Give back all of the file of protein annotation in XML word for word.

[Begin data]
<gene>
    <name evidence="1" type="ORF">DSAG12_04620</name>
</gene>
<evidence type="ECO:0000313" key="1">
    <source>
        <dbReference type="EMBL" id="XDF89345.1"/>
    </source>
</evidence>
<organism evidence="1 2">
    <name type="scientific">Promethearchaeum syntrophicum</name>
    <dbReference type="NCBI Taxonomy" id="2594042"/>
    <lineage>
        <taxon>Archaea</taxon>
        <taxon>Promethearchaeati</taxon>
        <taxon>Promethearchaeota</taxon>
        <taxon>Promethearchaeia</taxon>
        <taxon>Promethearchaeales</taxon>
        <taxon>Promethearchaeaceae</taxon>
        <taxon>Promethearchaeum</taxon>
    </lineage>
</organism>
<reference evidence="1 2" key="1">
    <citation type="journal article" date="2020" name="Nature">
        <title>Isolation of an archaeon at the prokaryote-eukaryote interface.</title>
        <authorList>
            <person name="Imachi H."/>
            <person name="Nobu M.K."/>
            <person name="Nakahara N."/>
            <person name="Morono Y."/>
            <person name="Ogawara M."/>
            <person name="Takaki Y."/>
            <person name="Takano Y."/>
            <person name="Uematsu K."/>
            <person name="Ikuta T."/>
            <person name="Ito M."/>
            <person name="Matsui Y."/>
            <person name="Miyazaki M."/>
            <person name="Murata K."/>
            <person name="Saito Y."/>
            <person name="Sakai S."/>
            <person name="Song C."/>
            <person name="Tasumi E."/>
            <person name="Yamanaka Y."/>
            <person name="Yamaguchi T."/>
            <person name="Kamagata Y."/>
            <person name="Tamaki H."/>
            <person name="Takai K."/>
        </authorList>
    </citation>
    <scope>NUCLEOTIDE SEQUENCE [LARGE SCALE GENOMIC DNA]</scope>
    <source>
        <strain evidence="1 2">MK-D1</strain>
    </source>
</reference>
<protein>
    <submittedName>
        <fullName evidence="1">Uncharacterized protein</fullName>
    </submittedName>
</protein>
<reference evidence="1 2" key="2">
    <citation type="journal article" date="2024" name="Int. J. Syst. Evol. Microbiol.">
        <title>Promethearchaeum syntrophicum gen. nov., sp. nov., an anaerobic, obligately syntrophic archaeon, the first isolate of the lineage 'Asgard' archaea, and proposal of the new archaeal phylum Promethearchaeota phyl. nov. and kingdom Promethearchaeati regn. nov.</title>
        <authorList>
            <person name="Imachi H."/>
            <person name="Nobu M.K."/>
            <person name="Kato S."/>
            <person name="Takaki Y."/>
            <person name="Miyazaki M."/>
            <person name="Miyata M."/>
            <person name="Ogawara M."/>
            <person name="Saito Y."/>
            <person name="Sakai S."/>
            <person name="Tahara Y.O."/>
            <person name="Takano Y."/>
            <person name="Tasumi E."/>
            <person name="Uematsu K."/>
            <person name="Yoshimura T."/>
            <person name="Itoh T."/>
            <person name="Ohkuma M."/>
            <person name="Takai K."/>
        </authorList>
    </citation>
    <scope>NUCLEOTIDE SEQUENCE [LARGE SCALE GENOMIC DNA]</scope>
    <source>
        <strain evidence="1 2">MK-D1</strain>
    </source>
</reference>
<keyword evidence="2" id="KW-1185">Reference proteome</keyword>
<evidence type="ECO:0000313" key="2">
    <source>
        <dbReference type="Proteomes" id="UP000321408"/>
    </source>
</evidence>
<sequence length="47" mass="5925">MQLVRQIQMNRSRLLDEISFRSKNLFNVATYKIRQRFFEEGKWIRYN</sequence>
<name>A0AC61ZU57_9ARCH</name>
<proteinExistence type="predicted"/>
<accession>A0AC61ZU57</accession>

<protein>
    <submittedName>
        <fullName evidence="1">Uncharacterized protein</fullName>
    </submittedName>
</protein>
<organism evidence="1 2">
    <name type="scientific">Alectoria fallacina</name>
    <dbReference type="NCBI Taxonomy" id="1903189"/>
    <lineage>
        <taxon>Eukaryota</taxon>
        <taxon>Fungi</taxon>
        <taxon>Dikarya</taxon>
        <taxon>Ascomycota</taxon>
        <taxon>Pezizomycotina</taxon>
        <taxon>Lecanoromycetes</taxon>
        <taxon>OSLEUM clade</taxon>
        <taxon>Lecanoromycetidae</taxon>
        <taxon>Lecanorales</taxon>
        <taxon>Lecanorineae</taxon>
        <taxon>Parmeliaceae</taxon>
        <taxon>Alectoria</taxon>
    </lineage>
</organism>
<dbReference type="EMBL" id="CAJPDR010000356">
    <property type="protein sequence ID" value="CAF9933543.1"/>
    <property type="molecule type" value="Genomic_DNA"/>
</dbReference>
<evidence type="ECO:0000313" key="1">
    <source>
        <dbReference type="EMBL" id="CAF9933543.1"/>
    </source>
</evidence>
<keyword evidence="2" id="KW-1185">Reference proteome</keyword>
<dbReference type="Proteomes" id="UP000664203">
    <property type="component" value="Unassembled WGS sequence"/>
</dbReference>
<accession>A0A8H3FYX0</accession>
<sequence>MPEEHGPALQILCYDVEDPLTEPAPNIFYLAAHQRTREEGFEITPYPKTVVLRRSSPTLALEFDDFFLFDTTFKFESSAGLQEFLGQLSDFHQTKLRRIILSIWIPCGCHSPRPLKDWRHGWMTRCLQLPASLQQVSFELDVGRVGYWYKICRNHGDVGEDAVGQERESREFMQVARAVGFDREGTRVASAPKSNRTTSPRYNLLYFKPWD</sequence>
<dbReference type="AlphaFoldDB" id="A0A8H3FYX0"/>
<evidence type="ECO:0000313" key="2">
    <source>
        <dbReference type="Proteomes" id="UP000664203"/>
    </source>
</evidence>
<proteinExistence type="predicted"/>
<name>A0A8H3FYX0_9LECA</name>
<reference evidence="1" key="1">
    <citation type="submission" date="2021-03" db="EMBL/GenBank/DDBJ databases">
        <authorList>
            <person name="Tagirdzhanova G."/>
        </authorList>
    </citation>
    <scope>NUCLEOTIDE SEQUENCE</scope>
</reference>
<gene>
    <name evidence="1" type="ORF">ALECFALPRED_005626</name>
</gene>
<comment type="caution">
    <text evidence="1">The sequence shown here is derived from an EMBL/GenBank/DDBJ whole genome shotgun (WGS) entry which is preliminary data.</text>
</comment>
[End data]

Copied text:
<gene>
    <name evidence="1" type="ORF">DSAG12_04620</name>
</gene>
<evidence type="ECO:0000313" key="1">
    <source>
        <dbReference type="EMBL" id="XDF89345.1"/>
    </source>
</evidence>
<organism evidence="1 2">
    <name type="scientific">Promethearchaeum syntrophicum</name>
    <dbReference type="NCBI Taxonomy" id="2594042"/>
    <lineage>
        <taxon>Archaea</taxon>
        <taxon>Promethearchaeati</taxon>
        <taxon>Promethearchaeota</taxon>
        <taxon>Promethearchaeia</taxon>
        <taxon>Promethearchaeales</taxon>
        <taxon>Promethearchaeaceae</taxon>
        <taxon>Promethearchaeum</taxon>
    </lineage>
</organism>
<reference evidence="1 2" key="1">
    <citation type="journal article" date="2020" name="Nature">
        <title>Isolation of an archaeon at the prokaryote-eukaryote interface.</title>
        <authorList>
            <person name="Imachi H."/>
            <person name="Nobu M.K."/>
            <person name="Nakahara N."/>
            <person name="Morono Y."/>
            <person name="Ogawara M."/>
            <person name="Takaki Y."/>
            <person name="Takano Y."/>
            <person name="Uematsu K."/>
            <person name="Ikuta T."/>
            <person name="Ito M."/>
            <person name="Matsui Y."/>
            <person name="Miyazaki M."/>
            <person name="Murata K."/>
            <person name="Saito Y."/>
            <person name="Sakai S."/>
            <person name="Song C."/>
            <person name="Tasumi E."/>
            <person name="Yamanaka Y."/>
            <person name="Yamaguchi T."/>
            <person name="Kamagata Y."/>
            <person name="Tamaki H."/>
            <person name="Takai K."/>
        </authorList>
    </citation>
    <scope>NUCLEOTIDE SEQUENCE [LARGE SCALE GENOMIC DNA]</scope>
    <source>
        <strain evidence="1 2">MK-D1</strain>
    </source>
</reference>
<protein>
    <submittedName>
        <fullName evidence="1">Uncharacterized protein</fullName>
    </submittedName>
</protein>
<reference evidence="1 2" key="2">
    <citation type="journal article" date="2024" name="Int. J. Syst. Evol. Microbiol.">
        <title>Promethearchaeum syntrophicum gen. nov., sp. nov., an anaerobic, obligately syntrophic archaeon, the first isolate of the lineage 'Asgard' archaea, and proposal of the new archaeal phylum Promethearchaeota phyl. nov. and kingdom Promethearchaeati regn. nov.</title>
        <authorList>
            <person name="Imachi H."/>
            <person name="Nobu M.K."/>
            <person name="Kato S."/>
            <person name="Takaki Y."/>
            <person name="Miyazaki M."/>
            <person name="Miyata M."/>
            <person name="Ogawara M."/>
            <person name="Saito Y."/>
            <person name="Sakai S."/>
            <person name="Tahara Y.O."/>
            <person name="Takano Y."/>
            <person name="Tasumi E."/>
            <person name="Uematsu K."/>
            <person name="Yoshimura T."/>
            <person name="Itoh T."/>
            <person name="Ohkuma M."/>
            <person name="Takai K."/>
        </authorList>
    </citation>
    <scope>NUCLEOTIDE SEQUENCE [LARGE SCALE GENOMIC DNA]</scope>
    <source>
        <strain evidence="1 2">MK-D1</strain>
    </source>
</reference>
<keyword evidence="2" id="KW-1185">Reference proteome</keyword>
<evidence type="ECO:0000313" key="2">
    <source>
        <dbReference type="Proteomes" id="UP000321408"/>
    </source>
</evidence>
<sequence length="47" mass="5925">MQLVRQIQMNRSRLLDEISFRSKNLFNVATYKIRQRFFEEGKWIRYN</sequence>
<name>A0AC61ZU57_9ARCH</name>
<proteinExistence type="predicted"/>
<accession>A0AC61ZU57</accession>

<protein>
    <submittedName>
        <fullName evidence="1">Uncharacterized protein</fullName>
    </submittedName>
</protein>
<organism evidence="1 2">
    <name type="scientific">Alectoria fallacina</name>
    <dbReference type="NCBI Taxonomy" id="1903189"/>
    <lineage>
        <taxon>Eukaryota</taxon>
        <taxon>Fungi</taxon>
        <taxon>Dikarya</taxon>
        <taxon>Ascomycota</taxon>
        <taxon>Pezizomycotina</taxon>
        <taxon>Lecanoromycetes</taxon>
        <taxon>OSLEUM clade</taxon>
        <taxon>Lecanoromycetidae</taxon>
        <taxon>Lecanorales</taxon>
        <taxon>Lecanorineae</taxon>
        <taxon>Parmeliaceae</taxon>
        <taxon>Alectoria</taxon>
    </lineage>
</organism>
<dbReference type="EMBL" id="CAJPDR010000356">
    <property type="protein sequence ID" value="CAF9933543.1"/>
    <property type="molecule type" value="Genomic_DNA"/>
</dbReference>
<evidence type="ECO:0000313" key="1">
    <source>
        <dbReference type="EMBL" id="CAF9933543.1"/>
    </source>
</evidence>
<keyword evidence="2" id="KW-1185">Reference proteome</keyword>
<dbReference type="Proteomes" id="UP000664203">
    <property type="component" value="Unassembled WGS sequence"/>
</dbReference>
<accession>A0A8H3FYX0</accession>
<sequence>MPEEHGPALQILCYDVEDPLTEPAPNIFYLAAHQRTREEGFEITPYPKTVVLRRSSPTLALEFDDFFLFDTTFKFESSAGLQEFLGQLSDFHQTKLRRIILSIWIPCGCHSPRPLKDWRHGWMTRCLQLPASLQQVSFELDVGRVGYWYKICRNHGDVGEDAVGQERESREFMQVARAVGFDREGTRVASAPKSNRTTSPRYNLLYFKPWD</sequence>
<dbReference type="AlphaFoldDB" id="A0A8H3FYX0"/>
<evidence type="ECO:0000313" key="2">
    <source>
        <dbReference type="Proteomes" id="UP000664203"/>
    </source>
</evidence>
<proteinExistence type="predicted"/>
<name>A0A8H3FYX0_9LECA</name>
<reference evidence="1" key="1">
    <citation type="submission" date="2021-03" db="EMBL/GenBank/DDBJ databases">
        <authorList>
            <person name="Tagirdzhanova G."/>
        </authorList>
    </citation>
    <scope>NUCLEOTIDE SEQUENCE</scope>
</reference>
<gene>
    <name evidence="1" type="ORF">ALECFALPRED_005626</name>
</gene>
<comment type="caution">
    <text evidence="1">The sequence shown here is derived from an EMBL/GenBank/DDBJ whole genome shotgun (WGS) entry which is preliminary data.</text>
</comment>